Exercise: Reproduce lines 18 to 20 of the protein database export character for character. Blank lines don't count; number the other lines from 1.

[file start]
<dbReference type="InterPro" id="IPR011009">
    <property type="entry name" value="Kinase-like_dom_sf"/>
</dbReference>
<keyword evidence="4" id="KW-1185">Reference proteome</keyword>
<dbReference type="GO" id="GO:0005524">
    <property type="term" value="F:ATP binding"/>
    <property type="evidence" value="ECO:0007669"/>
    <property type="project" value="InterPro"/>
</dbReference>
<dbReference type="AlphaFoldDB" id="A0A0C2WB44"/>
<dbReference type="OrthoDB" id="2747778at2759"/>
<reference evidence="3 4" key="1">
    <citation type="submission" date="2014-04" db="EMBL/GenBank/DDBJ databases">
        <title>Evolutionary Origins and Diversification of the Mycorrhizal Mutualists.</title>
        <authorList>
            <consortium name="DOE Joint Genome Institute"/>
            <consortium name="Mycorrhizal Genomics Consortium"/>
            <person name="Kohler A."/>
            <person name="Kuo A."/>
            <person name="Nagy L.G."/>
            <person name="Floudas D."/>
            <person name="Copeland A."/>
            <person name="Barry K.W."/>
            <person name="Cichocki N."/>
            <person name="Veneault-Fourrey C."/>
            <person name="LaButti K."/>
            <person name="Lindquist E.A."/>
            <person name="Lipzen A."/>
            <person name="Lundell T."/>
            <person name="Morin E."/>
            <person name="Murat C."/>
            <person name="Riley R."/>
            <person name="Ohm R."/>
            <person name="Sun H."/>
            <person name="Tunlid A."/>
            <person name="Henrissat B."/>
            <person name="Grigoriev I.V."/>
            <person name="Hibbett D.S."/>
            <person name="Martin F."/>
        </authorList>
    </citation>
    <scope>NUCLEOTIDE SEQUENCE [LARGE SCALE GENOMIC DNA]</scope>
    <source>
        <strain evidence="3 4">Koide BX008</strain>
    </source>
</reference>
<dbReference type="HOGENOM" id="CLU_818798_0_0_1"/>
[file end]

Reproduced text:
            <person name="Kohler A."/>
            <person name="Kuo A."/>
            <person name="Nagy L.G."/>